Columbia school budget OK’d
The approval of a budget for the 2022-23 school year and progress on Columbia High School renovation plans were among the major topics of discussion at last week’s school board meeting.
Columbia Superintendent of Schools Chris Grode began discussion of the budget by explaining that, though three funds on the budget are in the red, the district is not expected to dip into savings.
Revenues for the district’s operating funds are projected at $19,675,700, with expenditures of $19,785,265 expected for a total budget deficit of $109,565.
The education fund stands at $474,445 in the red, though Grode said the district had similar projections for the fund the last two years but ended each year in a much better situation.
“This is a worst-case scenario,” Grode said. “It’s kind of hard to judge with the COVID money that’s coming in and out, things of that nature, but I believe that we’ll most likely be in the black in the education fund.”
Grode also specifically mentioned the district’s capital projects fund which was allotted $700,000 but will come up rather short as over $1 million will be spent on renovations to the Columbia Middle School roof that were approved by the board this summer.
“The big project for this year is the middle school roof,” Grode said. “We’re coming up on 20 years. That building was built in 2005 … They’re doing what they did at Eagleview.”
Progress concerning the planned renovations at CHS were also discussed.
The district currently plans to put the topographical survey on hold, instead turning its focus to see what changes are most necessary within the school.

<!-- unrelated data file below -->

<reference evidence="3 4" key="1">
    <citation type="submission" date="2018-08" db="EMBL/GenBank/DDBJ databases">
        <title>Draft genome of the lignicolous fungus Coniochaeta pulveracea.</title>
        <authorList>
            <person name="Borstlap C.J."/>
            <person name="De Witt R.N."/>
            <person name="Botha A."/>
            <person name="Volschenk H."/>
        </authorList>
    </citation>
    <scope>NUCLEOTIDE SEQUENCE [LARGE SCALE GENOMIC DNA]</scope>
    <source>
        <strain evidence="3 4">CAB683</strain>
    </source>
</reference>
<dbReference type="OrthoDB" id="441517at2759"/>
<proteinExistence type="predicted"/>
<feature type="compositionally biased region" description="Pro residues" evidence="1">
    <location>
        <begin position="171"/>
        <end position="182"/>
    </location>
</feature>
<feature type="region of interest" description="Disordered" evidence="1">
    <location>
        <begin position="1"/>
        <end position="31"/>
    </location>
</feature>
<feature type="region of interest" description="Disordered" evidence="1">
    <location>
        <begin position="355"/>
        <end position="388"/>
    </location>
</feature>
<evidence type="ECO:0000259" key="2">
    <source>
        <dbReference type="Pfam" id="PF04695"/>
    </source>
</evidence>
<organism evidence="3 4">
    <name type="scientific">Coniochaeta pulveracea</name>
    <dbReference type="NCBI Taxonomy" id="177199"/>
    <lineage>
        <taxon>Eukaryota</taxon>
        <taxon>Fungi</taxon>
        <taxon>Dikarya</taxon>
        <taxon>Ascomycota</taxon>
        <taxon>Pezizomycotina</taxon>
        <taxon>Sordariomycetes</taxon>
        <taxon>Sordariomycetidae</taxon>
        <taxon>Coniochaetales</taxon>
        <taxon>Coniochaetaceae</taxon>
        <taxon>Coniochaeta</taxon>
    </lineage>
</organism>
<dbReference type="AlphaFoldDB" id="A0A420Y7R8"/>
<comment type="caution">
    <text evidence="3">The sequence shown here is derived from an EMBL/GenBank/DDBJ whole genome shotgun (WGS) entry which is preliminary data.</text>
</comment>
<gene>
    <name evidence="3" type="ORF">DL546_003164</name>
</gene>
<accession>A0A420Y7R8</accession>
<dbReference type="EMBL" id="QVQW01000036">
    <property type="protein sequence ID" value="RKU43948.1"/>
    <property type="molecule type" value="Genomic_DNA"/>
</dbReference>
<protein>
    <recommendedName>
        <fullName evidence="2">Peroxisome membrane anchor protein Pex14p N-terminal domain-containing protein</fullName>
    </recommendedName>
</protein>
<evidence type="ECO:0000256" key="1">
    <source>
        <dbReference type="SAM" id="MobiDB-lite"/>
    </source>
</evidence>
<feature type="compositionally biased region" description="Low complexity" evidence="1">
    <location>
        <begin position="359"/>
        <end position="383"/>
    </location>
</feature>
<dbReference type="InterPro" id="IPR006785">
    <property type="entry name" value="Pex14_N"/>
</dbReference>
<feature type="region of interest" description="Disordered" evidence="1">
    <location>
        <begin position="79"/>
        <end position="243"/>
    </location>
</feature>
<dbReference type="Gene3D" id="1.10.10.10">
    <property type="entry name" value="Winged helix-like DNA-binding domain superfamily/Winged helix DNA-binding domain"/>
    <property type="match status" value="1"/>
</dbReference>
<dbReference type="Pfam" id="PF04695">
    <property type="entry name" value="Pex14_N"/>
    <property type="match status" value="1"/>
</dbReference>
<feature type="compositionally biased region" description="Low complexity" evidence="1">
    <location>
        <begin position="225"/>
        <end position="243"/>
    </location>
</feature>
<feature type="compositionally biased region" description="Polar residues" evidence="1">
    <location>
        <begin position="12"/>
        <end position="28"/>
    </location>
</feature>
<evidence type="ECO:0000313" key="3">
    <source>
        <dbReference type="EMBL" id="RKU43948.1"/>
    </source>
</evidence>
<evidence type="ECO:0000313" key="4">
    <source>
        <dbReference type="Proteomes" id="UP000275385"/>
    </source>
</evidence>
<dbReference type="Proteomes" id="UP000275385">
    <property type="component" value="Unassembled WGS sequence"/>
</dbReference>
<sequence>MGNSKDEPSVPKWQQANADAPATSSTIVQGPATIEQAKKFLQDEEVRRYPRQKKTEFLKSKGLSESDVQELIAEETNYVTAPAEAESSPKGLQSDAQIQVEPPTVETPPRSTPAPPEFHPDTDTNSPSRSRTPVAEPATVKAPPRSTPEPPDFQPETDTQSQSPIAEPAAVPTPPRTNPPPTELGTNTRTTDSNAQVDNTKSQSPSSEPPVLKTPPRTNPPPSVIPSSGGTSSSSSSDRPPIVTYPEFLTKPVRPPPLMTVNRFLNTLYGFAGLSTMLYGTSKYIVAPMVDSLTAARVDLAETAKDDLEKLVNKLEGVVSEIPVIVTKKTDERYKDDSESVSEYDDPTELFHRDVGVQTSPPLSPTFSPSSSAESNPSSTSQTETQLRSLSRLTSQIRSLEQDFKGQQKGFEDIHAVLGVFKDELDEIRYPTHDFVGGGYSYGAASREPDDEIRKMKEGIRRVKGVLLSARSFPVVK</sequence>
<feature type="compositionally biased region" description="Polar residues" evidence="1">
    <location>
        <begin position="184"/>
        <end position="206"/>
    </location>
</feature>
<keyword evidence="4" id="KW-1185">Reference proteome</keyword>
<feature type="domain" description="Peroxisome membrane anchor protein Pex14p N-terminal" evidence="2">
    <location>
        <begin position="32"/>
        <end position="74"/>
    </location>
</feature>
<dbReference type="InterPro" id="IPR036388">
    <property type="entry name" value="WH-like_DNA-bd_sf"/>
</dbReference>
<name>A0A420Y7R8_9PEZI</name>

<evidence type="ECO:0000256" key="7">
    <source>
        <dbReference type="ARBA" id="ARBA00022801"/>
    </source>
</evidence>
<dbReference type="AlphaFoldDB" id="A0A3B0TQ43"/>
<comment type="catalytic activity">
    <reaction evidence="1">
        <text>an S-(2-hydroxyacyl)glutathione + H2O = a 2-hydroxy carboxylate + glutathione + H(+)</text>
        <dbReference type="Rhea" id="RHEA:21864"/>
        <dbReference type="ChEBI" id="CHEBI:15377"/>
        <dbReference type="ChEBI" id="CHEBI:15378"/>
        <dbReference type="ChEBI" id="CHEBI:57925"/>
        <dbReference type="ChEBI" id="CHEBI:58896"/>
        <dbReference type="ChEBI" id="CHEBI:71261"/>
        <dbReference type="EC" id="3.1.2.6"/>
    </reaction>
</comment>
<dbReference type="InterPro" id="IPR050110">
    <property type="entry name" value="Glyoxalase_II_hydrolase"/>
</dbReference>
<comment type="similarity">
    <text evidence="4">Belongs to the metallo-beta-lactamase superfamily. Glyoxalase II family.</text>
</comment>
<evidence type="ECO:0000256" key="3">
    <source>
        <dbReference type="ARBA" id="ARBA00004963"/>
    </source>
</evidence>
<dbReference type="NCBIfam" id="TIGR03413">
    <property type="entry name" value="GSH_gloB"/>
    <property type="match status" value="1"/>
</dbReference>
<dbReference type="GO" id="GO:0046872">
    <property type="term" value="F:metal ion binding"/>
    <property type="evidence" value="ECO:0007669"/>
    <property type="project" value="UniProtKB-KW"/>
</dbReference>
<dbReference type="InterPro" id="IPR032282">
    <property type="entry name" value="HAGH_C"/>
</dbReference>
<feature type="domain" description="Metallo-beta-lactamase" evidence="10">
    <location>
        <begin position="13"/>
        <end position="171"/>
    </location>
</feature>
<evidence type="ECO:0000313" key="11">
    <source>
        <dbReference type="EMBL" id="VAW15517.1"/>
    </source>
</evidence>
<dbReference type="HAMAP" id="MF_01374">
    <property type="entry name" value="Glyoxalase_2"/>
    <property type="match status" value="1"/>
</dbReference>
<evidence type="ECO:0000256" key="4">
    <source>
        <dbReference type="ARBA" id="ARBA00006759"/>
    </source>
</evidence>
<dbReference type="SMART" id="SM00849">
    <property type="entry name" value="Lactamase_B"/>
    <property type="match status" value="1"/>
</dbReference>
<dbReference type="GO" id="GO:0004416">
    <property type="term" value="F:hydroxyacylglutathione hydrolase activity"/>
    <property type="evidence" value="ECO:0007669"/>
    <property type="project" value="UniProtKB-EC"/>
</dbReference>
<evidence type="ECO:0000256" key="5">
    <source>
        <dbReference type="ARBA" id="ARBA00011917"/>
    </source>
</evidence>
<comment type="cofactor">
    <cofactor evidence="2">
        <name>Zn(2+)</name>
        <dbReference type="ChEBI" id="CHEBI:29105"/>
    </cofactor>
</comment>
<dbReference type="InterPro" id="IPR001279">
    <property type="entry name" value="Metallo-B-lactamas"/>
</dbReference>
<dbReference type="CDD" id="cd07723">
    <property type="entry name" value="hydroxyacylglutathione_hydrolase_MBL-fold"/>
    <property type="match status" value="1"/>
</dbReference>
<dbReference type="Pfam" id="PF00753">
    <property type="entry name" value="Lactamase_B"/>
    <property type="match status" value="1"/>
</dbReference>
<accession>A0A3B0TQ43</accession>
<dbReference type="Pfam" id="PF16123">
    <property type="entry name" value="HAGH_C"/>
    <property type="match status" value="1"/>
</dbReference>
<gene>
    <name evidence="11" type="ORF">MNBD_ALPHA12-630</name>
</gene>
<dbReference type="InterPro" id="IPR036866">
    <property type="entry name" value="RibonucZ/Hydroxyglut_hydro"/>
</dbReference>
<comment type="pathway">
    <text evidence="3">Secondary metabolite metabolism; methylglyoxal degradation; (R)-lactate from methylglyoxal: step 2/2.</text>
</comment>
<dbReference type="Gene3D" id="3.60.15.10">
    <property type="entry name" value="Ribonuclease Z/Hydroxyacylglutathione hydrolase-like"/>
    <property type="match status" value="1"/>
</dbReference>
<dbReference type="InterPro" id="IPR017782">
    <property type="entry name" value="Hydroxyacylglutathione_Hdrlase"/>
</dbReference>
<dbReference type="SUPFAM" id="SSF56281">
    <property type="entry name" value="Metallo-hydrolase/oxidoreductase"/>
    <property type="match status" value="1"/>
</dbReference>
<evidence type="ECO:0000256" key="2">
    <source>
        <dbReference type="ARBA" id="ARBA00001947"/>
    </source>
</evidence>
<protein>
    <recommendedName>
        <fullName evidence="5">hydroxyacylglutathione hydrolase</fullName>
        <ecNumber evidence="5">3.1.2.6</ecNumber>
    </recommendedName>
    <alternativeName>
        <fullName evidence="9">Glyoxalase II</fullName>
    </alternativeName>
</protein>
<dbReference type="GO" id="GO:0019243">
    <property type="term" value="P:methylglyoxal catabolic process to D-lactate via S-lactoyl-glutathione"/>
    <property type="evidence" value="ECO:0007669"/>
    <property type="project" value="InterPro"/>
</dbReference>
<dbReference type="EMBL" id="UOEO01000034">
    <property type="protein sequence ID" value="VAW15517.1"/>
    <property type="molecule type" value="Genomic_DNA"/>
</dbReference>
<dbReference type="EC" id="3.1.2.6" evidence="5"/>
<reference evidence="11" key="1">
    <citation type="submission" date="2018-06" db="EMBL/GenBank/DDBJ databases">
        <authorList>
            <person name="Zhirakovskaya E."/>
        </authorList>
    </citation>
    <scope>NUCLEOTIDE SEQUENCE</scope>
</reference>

“What we’re doing now is having the architect do a programmatic audit and look at the inside of the building to see exactly how many more classrooms and what things we would need,” Grode said.
Grode specifically referenced outlets and other electrical work as areas where changes might need to be made at the high school.
It was also mentioned at the meeting that the proposed right turn lane from Eagle Drive onto Route 3 would not be going forward.
Grode later explained that the Illinois Department of Transportation hasn’t expressed willingness to handle that project.
One big announcement at the meeting came from Columbia School Board member Scott Middelkamp, who expressed he would not be seeking another term in office following the expiration of his current term at the end of this school year.
“That seems like a long way off, and it really isn’t because when it comes to – as folks here know – when it comes to getting signatures and getting on the ballot and doing those kinds of things, that’s right around the corner,” Middelkamp said. “But I just wanna get that out there and let everybody know that I’ll be hanging it up.”
Middelkamp, who has been on the board for about 15 years, was thanked by fellow board members for his work, including Columbia School Board President Greg Meyer, who thanked him for his knowledge and what he brought to the board.
At the end of the meeting, Meyer also expressed his thanks for the board in general for its work that allowed them to slightly reduce the tax burden on Columbia residents.
“Everybody notices when we raise taxes, but when we lower taxes, it’s kind of a quiet deal,” Meyer said. “This doesn’t happen very often.”